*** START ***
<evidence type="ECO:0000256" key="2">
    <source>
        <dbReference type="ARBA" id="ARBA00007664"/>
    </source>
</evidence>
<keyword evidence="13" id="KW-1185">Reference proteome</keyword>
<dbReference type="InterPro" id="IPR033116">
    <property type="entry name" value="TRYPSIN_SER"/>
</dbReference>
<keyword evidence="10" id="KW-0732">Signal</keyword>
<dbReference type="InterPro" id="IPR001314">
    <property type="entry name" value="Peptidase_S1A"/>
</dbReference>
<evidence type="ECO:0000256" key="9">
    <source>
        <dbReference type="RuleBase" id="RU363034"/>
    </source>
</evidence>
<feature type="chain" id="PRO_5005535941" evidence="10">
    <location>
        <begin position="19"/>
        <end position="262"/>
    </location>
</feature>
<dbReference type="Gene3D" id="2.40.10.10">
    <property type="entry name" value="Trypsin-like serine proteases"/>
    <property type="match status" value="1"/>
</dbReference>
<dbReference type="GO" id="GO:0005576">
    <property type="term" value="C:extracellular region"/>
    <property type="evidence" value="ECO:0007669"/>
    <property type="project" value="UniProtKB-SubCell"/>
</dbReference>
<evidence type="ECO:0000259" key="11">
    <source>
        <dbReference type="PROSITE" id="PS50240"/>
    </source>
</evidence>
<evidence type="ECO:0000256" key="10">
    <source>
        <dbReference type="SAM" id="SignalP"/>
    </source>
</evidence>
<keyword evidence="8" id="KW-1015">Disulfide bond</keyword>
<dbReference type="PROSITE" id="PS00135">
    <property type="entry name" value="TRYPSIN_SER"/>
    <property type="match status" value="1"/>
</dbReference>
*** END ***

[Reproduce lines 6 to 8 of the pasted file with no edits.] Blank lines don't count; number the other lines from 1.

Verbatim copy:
<keyword evidence="13" id="KW-1185">Reference proteome</keyword>
<dbReference type="InterPro" id="IPR033116">
    <property type="entry name" value="TRYPSIN_SER"/>